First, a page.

Sleepwalking (somnambulism)

In the case of parasomnias, however, the symptoms occur during sleep or during the transition from wakefulness to sleep or from sleep to sleep. from sleep to wakefulness.

In this sleep disorder, there is a partial awakening from deep sleep. In this state, the affected person has little consciousness, but performs actions that one normally does only when awake. Often these are simple, repetitive movements, z. B. Sitting up in bed, chewing or picking at clothes. However, complex actions can also occur, such as walking around, cleaning or cooking. When doing this, the sufferers have their eyes open, but their facial expression is rigid, they hardly react to environmental stimuli and are difficult to wake up. After waking up, they have no memory of the episode. Sleepwalking usually occurs in the first third of the night, which is also when most deep sleep occurs.

Frequency and course

Ten to 30 percent of children and adolescents have a period of sleepwalking at least once. For 15 percent, the disorder occurs occasionally. As a rule, sleepwalking begins in the fourth to eighth year of life and usually subsides again on its own in adolescence. Approximately equal numbers of boys and girls are affected. In some cases, other sleep disorders occur in connection with sleepwalking. These include Pavor Nocturnus (see below), Restless Legs Syndrome (see below), breathing disorders during sleep (see below) and nocturnal enuresis.

Sleepwalking occurs much less frequently in adults. Here are affected approximately at one to seven percent of the population. When adults sleepwalk, the disorder usually lasts longer and sleepwalking occurs more frequently. In some cases, another mental disorder may be behind it, but this need not always be the case.

A 15-year-old girl sits up in bed at night, makes smacking noises, moves her arms and mumbles something to herself. After a short time, it lies down again and goes back to sleep.

An 11-year-old boy regularly gets up in the night, goes to another room, lies down there and goes back to sleep. The next morning, the family will find it under the ping-pong table, in the closet, or among his toys on the floor. He himself cannot remember how he got there.

A 31-year-old woman gets up in the middle of the night, goes to the closet in the hallway, takes out the cleaning stuff and starts cleaning the bathroom and kitchen. After some time, she lies back in bed and continues to sleep.

A 40-year-old man wakes up at night from his own cries for help on the roof of a house. How he got there, he doesn't know.

Causes and explanatory models

Sleepwalking occurs in clusters in some families, so genetic factors are thought to be important in the disorder. In addition, immaturity of the central nervous system is thought to play a role in sleepwalking. This assumption would also explain why the disorder usually stops on its own in adolescence, i.e. as the brain matures.

Triggers for episodes in which sleepwalking occurs are factors that increase deep sleep. These are z. B. persistent lack of sleep and feverish illnesses. Stress can also be a trigger for episodes of sleepwalking.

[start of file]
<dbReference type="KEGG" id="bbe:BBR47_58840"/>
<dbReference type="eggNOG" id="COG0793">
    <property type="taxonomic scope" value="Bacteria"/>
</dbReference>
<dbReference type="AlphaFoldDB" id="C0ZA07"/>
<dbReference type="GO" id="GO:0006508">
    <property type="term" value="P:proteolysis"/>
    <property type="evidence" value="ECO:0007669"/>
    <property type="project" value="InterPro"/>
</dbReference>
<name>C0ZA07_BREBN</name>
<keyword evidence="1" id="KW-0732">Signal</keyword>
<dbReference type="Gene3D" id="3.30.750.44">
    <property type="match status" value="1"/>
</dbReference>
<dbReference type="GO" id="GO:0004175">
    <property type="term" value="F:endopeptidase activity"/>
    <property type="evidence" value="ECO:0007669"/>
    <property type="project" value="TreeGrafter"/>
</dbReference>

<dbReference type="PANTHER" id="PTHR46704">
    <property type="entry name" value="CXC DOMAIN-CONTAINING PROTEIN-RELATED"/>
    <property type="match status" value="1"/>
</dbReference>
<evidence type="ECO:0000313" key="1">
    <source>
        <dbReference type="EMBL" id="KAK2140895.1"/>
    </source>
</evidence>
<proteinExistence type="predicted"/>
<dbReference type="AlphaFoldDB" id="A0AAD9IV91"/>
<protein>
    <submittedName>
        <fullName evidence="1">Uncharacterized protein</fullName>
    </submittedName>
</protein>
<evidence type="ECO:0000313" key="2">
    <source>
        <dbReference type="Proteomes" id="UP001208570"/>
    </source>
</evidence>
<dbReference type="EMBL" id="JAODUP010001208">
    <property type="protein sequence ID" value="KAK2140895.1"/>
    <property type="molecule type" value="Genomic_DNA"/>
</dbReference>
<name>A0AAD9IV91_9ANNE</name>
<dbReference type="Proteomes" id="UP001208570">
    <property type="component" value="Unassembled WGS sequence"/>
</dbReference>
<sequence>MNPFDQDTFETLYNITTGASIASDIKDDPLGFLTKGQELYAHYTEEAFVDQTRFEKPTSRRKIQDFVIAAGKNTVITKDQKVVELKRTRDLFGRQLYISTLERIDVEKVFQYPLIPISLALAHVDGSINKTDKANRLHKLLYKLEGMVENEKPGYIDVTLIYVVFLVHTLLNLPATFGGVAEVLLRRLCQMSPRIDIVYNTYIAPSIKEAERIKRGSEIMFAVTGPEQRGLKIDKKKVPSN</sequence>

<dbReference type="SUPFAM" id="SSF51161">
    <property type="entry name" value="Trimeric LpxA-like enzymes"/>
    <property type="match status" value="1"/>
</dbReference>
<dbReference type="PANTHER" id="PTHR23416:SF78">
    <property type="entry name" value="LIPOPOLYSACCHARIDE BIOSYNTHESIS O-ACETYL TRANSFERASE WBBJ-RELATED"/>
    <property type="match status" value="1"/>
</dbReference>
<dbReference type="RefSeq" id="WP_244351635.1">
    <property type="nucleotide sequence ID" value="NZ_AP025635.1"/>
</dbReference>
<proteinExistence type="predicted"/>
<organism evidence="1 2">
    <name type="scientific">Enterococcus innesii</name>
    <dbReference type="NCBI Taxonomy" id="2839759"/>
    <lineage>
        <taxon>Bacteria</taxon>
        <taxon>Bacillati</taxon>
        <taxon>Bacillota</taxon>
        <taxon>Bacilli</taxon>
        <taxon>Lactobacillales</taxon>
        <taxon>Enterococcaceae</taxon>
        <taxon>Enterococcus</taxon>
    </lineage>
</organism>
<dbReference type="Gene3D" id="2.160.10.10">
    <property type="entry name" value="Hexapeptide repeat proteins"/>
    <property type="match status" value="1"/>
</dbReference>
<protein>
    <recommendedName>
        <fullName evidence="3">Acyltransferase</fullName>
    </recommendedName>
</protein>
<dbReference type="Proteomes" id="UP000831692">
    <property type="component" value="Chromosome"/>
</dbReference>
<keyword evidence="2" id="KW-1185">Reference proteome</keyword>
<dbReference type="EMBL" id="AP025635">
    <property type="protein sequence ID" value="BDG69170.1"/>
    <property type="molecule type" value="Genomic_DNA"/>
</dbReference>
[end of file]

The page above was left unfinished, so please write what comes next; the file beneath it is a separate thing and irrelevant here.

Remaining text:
Treatment approaches and self-help options

In most cases, sleepwalking does not require special therapy. When awake, sufferers behave inconspicuously, and in the case of children and adolescents, the disorder usually disappears on its own. Therefore, it is usually sufficient to remove dangerous objects from the environment of the affected person and to close doors and windows well, so that the sleepwalker does not get into dangerous situations. In addition, sleepwalkers should not be awakened, as they are then usually confused and disoriented. Some experts also recommend gently returning the sleepwalker to his bed without waking him up.

Furthermore, it makes sense for those affected to maintain good sleep hygiene (see above). For example, sufficient and regular sleep can help prevent sleep deficit, which promotes sleepwalking. In some cases, relaxation techniques such as Jacobson's Progressive Muscle Relaxation or Autogenic Training can be helpful because they help reduce stress.

Exclude other conditions

Automatic movements such as repetitive chewing, smacking, or other movement patterns during sleep can in some cases also be behind brief epileptic seizures (so-called petit mal seizures). Therefore, if a child or family member exhibits noticeable nocturnal movements or behaviors, it is always a good idea to talk to a doctor about it. This may then lead to further clarification, z. B. Advise sleep lab testing (see above). Epileptic seizures can be detected or ruled out with this test. Are excluded. At the same time, other potential conditions that may be related to sleepwalking can be diagnosed here – z. B. restless legs syndrome (see below) or breathing disorders during sleep (see below).

Drug therapy

In most cases, sleepwalking does not require drug therapy. In rare cases where sleepwalking is very severe and very persistent, antidepressants or sleep medications from the benzodiazepine group are sometimes prescribed at low doses to. However, with the latter, there is a risk of dependence and other adverse effects with long-term use (see Drug Therapy section in the Nonorganic Insomnia chapter).

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